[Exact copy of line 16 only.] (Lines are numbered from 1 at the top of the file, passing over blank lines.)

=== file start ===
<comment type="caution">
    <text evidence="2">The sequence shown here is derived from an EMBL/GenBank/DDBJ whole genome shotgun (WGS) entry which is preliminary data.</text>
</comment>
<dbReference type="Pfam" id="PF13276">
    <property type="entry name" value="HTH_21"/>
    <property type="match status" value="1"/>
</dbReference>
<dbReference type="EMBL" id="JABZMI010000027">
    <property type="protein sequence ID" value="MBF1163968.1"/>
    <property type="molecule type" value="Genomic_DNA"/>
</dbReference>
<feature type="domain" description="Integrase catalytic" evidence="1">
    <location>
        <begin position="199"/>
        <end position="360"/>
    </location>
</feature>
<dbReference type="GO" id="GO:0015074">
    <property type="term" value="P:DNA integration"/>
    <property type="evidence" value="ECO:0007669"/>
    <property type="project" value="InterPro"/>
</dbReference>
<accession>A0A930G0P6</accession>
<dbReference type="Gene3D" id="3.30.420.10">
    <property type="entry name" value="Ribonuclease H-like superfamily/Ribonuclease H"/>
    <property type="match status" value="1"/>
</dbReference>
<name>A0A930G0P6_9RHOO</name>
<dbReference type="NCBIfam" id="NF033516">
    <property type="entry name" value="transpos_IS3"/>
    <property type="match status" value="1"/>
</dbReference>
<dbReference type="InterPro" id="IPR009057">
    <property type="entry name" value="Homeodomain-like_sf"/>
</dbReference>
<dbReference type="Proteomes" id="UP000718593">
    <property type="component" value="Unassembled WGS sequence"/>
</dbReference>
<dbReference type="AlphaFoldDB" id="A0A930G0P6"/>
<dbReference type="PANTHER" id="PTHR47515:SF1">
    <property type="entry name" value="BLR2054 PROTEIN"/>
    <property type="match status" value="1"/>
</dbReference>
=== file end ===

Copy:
    </location>